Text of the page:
As the 16 Days of Activism campaign progresses, Comfort Lamptey, UN Women Country Representative, has emphasized the crucial need for financing the prevention of violence against women and girls (VAWG). Lamptey stressed that investing significantly and comprehensively in VAWG prevention programs can have a transformative impact on the lives of women and girls.
She addressed this issue at a one-day partners’ café meeting in Sinkor focusing on gender-based violence. Lamptey underlined that such investment is not only crucial for addressing immediate concerns but also aligns with the country's goal of achieving gender equality by 2030 in line with the Sustainable Development Goals.
However, she also expressed concern over the limited financial commitments to VAWG prevention.
“Nonetheless, financial commitments to VAWG prevention remain limited,” she said. “To fully prevent SGBV, various actions need to be taken, including financing the implementation of effective public and private sector laws, policies, and strategies; stronger support to women-led organizations and movements to enable them to actively advocate and mobilize for normative and structural change; and investing in homegrown solutions for transforming gendered norms at the root of SGBV.”
To truly tackle gender-based violence, Lamptey emphasized the need for various measures such as financing the effective implementation of laws, policies, and strategies in both public and private sectors, providing stronger support to women-led organizations and movements to advocate for normative and structural change, and investing in homegrown solutions to address the underlying gender norms contributing to the issue.
As the world confronts diverse challenges on the path to gender equality, UN Women continues to spearhead efforts in advocating for investments and transparency in the prevention of sexual and gender-based violence (SGBV) globally.
Lamptey shared insights from the UN Women’s Gender Snapshot 2023 report, which highlights the staggering statistic that 245 million women and girls still face physical and/or sexual violence from their intimate partners annually. She also pointed out that 86 percent of women and girls reside in countries without substantial legal protections against violence or where data is unavailable.
The prevalence of intimate partner violence in Liberia is alarming, with 60 percent of women aged 15-49 reporting experiencing physical violence and 33 percent facing physical violence within the past year as of 2019 (DHS 2019-20). The UN Women boss warned that without ambitious investments to scale up prevention programs, implement effective policies, and provide support services to address violence against women and girls, countries will fail to meet the target of ending gender-based violence by 2030.
Acknowledging the human, developmental, and economic costs associated with SGBV, Lamptey stressed that the current level of investments to address VAWG falls short globally, including in Liberia.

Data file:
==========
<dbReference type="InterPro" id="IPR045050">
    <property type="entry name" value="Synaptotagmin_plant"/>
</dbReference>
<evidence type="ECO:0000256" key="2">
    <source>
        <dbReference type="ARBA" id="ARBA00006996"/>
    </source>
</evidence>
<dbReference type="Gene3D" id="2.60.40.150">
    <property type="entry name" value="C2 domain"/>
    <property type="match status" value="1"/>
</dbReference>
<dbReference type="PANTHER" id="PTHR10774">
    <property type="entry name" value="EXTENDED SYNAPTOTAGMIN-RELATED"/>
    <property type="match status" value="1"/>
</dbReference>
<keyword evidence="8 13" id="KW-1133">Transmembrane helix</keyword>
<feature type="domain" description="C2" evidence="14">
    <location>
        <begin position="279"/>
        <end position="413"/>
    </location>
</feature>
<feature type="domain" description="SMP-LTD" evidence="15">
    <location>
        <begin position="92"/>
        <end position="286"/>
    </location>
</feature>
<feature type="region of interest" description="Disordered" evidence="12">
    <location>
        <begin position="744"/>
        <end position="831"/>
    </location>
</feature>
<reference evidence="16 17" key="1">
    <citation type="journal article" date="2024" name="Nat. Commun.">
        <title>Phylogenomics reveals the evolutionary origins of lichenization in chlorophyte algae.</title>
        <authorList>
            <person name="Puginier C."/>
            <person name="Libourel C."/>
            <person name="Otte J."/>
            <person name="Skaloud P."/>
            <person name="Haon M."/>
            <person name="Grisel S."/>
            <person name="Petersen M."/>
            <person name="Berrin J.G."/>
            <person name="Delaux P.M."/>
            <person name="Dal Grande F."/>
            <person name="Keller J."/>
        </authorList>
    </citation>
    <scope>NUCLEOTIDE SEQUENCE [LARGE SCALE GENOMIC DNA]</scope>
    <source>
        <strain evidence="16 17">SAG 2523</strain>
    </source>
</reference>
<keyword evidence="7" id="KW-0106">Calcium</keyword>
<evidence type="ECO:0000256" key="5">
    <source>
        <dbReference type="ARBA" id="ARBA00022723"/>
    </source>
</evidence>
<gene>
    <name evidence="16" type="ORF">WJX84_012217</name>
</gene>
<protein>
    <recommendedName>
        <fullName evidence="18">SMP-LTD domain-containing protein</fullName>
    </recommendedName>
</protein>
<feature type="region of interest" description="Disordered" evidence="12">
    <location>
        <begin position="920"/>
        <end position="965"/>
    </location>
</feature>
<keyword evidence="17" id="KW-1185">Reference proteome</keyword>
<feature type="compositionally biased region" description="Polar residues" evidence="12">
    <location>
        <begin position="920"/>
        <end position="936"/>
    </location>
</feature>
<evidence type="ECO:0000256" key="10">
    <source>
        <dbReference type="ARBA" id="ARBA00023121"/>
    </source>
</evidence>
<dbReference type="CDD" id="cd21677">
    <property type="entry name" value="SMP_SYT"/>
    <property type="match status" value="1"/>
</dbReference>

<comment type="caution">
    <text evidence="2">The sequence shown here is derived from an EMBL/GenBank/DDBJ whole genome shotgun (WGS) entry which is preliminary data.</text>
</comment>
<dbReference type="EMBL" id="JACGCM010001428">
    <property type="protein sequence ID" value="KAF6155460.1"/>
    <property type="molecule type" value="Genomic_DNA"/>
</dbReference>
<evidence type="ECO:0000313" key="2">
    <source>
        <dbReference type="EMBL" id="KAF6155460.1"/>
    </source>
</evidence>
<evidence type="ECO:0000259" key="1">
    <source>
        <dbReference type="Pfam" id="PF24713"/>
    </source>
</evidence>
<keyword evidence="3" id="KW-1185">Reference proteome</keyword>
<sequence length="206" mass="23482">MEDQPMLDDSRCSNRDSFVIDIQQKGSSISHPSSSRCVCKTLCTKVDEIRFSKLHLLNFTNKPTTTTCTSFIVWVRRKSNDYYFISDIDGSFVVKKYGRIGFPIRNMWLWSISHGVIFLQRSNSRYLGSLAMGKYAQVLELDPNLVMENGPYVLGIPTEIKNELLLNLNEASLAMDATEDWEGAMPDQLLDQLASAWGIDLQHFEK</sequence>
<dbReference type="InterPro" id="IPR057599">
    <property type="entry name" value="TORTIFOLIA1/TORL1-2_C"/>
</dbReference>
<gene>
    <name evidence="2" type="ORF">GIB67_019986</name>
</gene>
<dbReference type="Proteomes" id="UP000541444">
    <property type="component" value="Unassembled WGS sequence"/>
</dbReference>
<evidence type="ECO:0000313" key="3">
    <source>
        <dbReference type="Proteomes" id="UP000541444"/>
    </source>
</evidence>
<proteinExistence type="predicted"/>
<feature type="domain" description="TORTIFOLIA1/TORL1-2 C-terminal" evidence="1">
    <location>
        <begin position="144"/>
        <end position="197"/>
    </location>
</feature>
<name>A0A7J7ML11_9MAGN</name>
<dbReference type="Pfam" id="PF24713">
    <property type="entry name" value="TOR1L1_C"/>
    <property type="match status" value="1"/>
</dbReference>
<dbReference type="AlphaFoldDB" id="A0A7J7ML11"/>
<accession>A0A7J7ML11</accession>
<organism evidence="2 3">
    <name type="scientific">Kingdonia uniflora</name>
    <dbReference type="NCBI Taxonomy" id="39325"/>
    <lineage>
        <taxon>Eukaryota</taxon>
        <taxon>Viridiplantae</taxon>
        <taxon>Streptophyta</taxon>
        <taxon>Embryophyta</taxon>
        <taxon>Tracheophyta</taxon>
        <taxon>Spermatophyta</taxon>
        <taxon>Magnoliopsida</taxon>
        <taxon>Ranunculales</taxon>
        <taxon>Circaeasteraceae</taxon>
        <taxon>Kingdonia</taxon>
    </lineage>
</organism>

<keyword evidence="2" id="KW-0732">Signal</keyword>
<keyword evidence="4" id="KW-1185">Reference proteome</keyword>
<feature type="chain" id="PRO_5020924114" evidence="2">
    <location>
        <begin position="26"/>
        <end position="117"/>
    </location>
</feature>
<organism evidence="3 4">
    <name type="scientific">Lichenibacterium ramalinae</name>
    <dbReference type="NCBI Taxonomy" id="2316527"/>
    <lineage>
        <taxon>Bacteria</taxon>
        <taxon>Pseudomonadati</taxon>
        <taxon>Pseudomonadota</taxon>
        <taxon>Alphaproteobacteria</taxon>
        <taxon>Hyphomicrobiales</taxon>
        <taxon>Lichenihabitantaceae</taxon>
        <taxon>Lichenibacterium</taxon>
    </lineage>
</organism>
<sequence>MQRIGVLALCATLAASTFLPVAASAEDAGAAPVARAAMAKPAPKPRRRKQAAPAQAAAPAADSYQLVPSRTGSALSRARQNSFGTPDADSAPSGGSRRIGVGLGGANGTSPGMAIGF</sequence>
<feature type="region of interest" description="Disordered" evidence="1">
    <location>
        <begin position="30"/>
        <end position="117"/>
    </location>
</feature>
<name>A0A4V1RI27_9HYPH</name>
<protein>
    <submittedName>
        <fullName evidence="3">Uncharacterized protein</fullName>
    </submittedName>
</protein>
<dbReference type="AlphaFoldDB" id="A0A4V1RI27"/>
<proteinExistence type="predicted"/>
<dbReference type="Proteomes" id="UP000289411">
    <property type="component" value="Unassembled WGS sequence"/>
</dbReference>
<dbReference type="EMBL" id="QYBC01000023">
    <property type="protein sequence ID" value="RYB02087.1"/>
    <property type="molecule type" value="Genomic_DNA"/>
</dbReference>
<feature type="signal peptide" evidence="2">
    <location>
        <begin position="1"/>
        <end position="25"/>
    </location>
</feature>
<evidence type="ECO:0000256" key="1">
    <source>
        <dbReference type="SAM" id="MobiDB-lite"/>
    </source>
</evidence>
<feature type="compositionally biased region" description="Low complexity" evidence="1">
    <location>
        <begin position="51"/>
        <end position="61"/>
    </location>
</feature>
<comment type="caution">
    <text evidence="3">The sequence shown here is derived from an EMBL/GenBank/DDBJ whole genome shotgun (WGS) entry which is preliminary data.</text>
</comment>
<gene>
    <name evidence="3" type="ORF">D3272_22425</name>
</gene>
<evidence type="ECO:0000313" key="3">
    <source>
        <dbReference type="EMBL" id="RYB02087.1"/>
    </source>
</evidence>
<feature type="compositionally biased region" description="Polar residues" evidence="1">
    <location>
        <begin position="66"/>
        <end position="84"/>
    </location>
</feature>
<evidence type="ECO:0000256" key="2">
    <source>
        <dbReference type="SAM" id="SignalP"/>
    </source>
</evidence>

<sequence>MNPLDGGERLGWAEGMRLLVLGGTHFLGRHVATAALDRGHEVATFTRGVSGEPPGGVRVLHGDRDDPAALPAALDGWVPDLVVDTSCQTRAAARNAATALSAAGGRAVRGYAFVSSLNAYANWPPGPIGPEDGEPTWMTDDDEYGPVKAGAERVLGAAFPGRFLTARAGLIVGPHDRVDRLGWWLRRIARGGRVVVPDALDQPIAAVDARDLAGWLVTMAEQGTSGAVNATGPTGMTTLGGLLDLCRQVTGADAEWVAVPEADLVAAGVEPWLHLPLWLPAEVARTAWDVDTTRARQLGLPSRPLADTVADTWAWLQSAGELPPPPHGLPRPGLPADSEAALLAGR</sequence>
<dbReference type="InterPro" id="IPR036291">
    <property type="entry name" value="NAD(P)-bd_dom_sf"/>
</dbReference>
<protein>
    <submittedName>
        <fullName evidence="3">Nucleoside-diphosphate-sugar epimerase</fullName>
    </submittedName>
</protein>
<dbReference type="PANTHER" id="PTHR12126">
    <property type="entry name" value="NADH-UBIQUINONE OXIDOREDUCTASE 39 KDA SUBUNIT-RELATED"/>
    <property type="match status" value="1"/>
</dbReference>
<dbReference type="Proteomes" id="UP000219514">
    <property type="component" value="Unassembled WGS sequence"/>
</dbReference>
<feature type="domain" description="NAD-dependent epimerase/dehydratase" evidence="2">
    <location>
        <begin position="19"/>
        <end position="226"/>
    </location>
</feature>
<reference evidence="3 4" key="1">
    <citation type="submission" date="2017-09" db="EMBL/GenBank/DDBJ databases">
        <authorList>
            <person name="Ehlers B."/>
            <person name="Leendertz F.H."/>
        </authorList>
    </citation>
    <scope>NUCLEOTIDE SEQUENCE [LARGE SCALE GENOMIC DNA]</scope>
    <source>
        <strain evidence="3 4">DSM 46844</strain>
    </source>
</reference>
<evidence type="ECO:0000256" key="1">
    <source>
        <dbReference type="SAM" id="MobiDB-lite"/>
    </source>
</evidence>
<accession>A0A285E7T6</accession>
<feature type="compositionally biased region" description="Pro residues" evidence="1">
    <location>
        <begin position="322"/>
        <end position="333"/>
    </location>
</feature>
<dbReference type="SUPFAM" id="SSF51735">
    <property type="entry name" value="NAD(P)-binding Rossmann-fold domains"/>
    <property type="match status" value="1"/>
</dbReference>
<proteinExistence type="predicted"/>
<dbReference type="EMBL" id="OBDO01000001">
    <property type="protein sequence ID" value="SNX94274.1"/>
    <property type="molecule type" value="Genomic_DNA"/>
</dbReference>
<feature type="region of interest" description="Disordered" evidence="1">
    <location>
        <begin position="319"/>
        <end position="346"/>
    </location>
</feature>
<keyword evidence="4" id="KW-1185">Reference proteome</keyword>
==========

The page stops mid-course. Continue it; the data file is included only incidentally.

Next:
She called for increased targeted allocations within the Liberia national budget and from partner funding to effectively tackle VAWG, emphasizing the significance of this year's theme for the 16 Days of Activism campaign, highlighting its vital role in eradicating the scourge of gender-based violence.
She urged all stakeholders, including the government, civil society, women's rights organizations, organizations working with men and boys, and the private sector, to step up and support various prevention strategies to combat GBV.
Lamptey is hopeful that knowledge-sharing across sectors, including the government of Liberia, private sector entities, international donors, and civil society, along with successful strategies implemented in other African countries, would help achieve these objectives.
Williametta Saydee-Tarr, Minister of Gender, Children, and Social Protection, expressed her gratitude for participating in the meeting and the focus on advancing efforts to combat SGBV.
She commended UN Women and other partners for their dedication to this cause and highlighted the crucial role of financing from the government of Liberia in contributing to their success.
Tarr stressed the importance of giving full support to the Ministry of Gender, Children, and Social Protection, emphasizing its round-the-clock commitment to addressing the needs of individuals affected by gender-based violence.
“So for us at the Ministry of Gender, Children, and Social Protection, our wish is that this work continues, and that seriousness is attached to our work. I always tell my colleagues at the Ministry of Finance that we are a ministry that deals with human beings, not a night ministry. We are a 24/7 ministry, so there is a need to fully support us,” she said.
Meanwhile, the meeting was attended by representatives from diplomatic corps, Ecobank, UBA, among others.